Pittenween, Cove Wynd (Cave Alley).
From High Street go down Cove Wynd towards harbour. Signposted.
Key holders to the Pittenweem Cave:
The Cocoa Tree Shop & Cafe: all year daily 10-18, closed 25-DEC, 01-JAN.
The Little Gallery: most days 10-13, 14-17.
Adults GBP 1, Children free.
|Classification:||sea cave Cave Church|
|Light:||Incandescent Electric Light System|
St Fillan's Cave, Cove Wind, Pittenweem.
Key available from: The Cocoa Tree Shop & Café, 9 High Street, Pittenweem KY10 2LA, Tel: +44-1333-311495.
The Little Gallery, 20 High Street, Pittenweem KY10 2LA, Tel: +44-1333-311227, Fax: +44-1692-650371.
|As far as we know this information was accurate when it was published (see years in brackets), but may have changed since then.
Please check rates and details directly with the companies in question if you need more recent info.
|7th century||St Fillan lived in the cave?|
|12th century||monastery built on the hill above the cave.|
|18th century||used by smugglers.|
|19th century||used as a rubbish dump.|
|1935||cleared and re-dedicated.|
|2000||cave was refurbished with a new gate, handrails, paving and lighting.|
Legend tells, St Fillan's Cave was the cell of the 7th century saint, St Fillan. It also tells, that he wrote his sermons in the complete darkness of the cave while his arm emitted a luminous glow to enable him to see. St Fillan was an early Christian missionary from Ireland, and his bell and crozier are still preserved in the Royal Museum of Scotland in Edinburgh. The Abbot of Inchaffray carried relics of St Fillan into the Battle of Bannockburn. That is the reason why the Scots attributed their victory to the support of St Fillan. Many miracles of healing were attributed to the saint and to Holy Wells associated with him.
The common belief that St Fillan was a hermit who lived in this cave permanently is unlikely to be true. Like many of his fellow missionaries he most likely has led a peripatetic life, moved from one small community to another, and stayed wherever there was shelter. He most likely used the cave, as it is an ideal cover for an occasional stopover. But the cave is too damp and cool to live here for a longer period.
The cave gave the village Pittenweem its name: it is Pictish, pit meaning place and weem meaning a cave, so Pittenweem means Place of the Cave.
St Fillan's Cave is a natural sea cave, formed by the waves in a soft yellow sandstone. There are some speleothems in the rear of the cave which suggests that there is some lime in the surrounding rock. In the 7th century, when St Fillan arrived here, the cave was only accessible by boat. The harbour as it is today, was built much later.
Today an iron gate in the sandstone cliff protects the cavern. Behind the gate, the path goes down a steep slope to the inner part of the cave. The cave is shaped like a Y. The left passage leads to the small well, said to be one of the Holy Wells of St Fillan. This part of the cave seems to be mostly in its natural state. The right passage leads to a heavyly altered chamber with an altar, which is used as a church. Steps in the rock lead to the underground passage to the Prior of Pittenweem gardens above the cave.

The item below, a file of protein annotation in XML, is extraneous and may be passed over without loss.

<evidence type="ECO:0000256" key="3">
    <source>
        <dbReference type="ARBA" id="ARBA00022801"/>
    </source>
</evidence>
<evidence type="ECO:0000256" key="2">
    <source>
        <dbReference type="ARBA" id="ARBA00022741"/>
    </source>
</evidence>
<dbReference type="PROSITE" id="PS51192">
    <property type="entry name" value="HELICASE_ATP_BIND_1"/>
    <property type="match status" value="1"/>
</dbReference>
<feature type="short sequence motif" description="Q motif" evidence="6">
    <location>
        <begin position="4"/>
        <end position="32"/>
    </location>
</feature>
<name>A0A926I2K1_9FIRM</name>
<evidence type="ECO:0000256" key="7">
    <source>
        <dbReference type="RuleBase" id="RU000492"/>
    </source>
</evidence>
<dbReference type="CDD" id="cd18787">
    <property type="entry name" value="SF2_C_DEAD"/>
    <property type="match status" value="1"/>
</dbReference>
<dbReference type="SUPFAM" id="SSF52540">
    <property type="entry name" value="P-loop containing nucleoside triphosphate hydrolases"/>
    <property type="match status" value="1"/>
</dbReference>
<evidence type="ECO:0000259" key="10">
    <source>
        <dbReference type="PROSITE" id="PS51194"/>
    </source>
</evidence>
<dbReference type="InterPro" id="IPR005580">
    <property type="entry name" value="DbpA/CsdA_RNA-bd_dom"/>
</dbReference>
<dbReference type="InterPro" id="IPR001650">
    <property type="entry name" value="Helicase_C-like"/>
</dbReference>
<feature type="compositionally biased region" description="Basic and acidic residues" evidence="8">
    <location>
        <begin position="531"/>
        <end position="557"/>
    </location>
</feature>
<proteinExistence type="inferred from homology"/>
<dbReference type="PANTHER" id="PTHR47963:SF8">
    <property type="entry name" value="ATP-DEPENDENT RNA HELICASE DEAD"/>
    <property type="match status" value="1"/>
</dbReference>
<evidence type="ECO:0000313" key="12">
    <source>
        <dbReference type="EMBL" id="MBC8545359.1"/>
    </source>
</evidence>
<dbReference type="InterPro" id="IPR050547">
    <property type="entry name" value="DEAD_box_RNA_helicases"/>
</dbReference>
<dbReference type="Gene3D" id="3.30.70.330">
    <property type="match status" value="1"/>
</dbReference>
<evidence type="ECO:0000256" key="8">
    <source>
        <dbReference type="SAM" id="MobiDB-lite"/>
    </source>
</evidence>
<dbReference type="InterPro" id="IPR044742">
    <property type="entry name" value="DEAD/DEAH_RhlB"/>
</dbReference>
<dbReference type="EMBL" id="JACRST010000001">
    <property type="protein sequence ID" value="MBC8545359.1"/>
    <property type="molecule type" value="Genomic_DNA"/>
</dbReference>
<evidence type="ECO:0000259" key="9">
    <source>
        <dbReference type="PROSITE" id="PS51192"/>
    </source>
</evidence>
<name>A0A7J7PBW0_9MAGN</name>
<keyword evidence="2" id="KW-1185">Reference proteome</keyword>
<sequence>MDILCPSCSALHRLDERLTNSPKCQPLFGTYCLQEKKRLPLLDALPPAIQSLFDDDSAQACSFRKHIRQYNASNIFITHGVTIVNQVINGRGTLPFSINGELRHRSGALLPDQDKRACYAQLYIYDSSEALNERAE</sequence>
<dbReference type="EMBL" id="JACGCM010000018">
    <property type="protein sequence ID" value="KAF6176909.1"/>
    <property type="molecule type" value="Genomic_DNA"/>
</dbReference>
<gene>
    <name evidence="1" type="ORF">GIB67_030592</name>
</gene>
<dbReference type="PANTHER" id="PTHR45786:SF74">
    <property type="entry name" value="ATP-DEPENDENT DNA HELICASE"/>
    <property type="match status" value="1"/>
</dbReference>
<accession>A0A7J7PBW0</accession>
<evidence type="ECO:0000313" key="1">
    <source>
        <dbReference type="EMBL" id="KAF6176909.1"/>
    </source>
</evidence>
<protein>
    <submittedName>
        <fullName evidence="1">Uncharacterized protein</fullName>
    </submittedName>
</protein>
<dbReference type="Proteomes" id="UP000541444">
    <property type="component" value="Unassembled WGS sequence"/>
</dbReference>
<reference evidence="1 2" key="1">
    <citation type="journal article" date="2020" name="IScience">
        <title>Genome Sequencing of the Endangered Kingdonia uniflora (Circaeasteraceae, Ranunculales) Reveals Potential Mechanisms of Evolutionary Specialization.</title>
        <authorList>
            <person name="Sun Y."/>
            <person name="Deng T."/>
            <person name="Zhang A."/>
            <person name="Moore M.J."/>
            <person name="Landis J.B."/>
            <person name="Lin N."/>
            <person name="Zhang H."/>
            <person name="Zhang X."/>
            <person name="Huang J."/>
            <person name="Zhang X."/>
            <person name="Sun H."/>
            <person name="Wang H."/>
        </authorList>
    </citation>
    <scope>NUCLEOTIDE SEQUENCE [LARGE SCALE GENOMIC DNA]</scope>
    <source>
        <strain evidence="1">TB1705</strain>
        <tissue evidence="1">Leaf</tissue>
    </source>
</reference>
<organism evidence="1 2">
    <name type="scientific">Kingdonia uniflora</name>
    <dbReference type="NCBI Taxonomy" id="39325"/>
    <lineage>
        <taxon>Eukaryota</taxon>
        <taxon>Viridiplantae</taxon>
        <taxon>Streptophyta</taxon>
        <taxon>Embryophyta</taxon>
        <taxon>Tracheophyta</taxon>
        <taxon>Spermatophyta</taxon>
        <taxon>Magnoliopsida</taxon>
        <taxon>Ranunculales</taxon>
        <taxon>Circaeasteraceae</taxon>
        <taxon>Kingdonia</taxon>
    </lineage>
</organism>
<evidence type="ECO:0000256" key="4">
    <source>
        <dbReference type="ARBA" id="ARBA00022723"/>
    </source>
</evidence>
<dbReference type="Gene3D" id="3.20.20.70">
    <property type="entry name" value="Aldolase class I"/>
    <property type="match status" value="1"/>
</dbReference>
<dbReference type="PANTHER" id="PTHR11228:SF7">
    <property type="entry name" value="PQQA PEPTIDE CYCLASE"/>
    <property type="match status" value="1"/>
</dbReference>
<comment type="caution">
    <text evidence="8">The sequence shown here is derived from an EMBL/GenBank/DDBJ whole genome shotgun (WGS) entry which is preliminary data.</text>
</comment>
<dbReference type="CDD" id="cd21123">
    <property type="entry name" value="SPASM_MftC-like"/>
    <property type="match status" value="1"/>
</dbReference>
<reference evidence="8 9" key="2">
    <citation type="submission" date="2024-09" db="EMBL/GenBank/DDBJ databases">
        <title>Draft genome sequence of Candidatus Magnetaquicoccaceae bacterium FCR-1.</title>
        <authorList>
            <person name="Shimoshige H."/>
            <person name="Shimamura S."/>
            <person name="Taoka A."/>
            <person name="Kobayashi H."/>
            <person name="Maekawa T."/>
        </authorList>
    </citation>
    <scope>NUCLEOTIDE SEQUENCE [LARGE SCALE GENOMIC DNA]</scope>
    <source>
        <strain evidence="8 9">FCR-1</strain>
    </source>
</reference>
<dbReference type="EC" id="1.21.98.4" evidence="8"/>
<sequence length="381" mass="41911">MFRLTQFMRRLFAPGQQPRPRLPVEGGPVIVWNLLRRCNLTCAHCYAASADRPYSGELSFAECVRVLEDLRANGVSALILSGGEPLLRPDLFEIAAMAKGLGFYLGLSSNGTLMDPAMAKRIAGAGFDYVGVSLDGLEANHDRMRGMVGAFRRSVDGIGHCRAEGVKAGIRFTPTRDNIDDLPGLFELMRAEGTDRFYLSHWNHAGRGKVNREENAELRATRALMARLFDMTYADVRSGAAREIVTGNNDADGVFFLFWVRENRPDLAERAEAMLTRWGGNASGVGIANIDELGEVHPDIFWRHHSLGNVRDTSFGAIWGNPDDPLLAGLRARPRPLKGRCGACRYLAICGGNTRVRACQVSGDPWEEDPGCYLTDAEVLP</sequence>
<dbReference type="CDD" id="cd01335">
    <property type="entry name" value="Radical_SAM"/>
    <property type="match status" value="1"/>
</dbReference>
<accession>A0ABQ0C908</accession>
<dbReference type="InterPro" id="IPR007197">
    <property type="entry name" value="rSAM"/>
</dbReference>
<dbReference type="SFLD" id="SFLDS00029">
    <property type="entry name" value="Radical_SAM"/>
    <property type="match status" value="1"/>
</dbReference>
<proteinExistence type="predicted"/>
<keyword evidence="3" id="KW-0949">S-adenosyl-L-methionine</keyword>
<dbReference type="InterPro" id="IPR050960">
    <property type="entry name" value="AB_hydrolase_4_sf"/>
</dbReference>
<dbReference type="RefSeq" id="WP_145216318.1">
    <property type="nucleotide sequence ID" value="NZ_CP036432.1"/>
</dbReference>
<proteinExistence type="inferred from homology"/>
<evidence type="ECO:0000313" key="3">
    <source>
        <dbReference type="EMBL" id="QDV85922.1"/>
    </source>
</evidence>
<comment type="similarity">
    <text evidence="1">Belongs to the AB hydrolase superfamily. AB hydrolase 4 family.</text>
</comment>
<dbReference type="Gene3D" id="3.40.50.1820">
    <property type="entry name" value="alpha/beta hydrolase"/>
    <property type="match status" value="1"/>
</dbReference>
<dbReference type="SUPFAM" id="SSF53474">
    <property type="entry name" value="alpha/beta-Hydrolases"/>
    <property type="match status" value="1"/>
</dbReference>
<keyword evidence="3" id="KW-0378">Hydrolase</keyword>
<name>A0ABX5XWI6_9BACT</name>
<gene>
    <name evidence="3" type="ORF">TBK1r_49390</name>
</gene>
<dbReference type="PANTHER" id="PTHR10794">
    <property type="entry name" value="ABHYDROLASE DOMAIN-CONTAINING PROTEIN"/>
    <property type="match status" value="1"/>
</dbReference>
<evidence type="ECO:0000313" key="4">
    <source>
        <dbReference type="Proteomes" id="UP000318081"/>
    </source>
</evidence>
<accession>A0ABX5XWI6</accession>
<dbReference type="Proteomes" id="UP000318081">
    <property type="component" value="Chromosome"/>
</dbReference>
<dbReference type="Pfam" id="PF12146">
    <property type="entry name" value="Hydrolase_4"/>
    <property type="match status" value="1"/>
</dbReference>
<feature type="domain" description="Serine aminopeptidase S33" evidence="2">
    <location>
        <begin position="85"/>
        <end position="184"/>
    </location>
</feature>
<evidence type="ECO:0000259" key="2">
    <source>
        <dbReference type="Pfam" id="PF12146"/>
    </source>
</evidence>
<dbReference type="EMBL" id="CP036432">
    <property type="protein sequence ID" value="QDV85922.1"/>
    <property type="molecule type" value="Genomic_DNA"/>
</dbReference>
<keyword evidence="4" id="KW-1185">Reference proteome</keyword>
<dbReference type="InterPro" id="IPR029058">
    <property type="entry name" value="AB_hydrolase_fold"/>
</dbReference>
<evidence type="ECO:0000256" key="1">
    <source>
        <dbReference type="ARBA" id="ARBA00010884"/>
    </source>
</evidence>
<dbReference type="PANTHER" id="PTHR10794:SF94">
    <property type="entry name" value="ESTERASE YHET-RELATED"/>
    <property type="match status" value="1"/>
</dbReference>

In the 12th century Augustinian monks built a monastery on the hill above the cave. They included the cave into their monastery, most likely they secured the entrance and then made the passage to the Priory garden above. Probably they used the cave as storage room, the goods arrived at the harbour and were brought into the cave. The cool cave was a natural refrigerator for food, and the staircase allowed them to get what they needed without leaving their grounds. The cave was maintained by the monks until the Reformation. In the following years the caves were used for several profane purposes.
In the 18th century the cave was used by smugglers, but once Excise men confiscated the goods in the cave. They took the goods to a house in Marygate. The smugglers tried to regain their goods, entered the house and attacked the Excise men. But they were arrested, tried and sentenced to death.
Many local people were upset at the unjust severity of the punishment. So they accompanied the transport to Edinburgh for execution. Before the execution, the crowd became restive and the officer in charge panicked and ordered his soldiers to fire on the crowd. The following riots, commemorated in the Grass Market in Edinburgh, are known as the Porteous riots, after the hapless officer who ordered the shooting. The condemned men escaped during the riots.
Later the cave was used as a rubbish dump, but in 1935 the Rector Canon de Voil and his father dug out the rubbish and built a shrine in the cave. The altar was consecrated by the Bishop of St Andrews. Since then the cave is used for occasional religious services by nearby St John's Episcopal Church and other pilgrimages from all over Scotland. Every year on Holy Saturday night an ecumenical Easter service takes place, to commemorate the burial of Christ in a similar rock-hewn sepulchre in Jerusalem. The cave is owned by the Bishop Lowe Trust and is entrusted to St John's Scottish Episcopal Church in Pittenweem.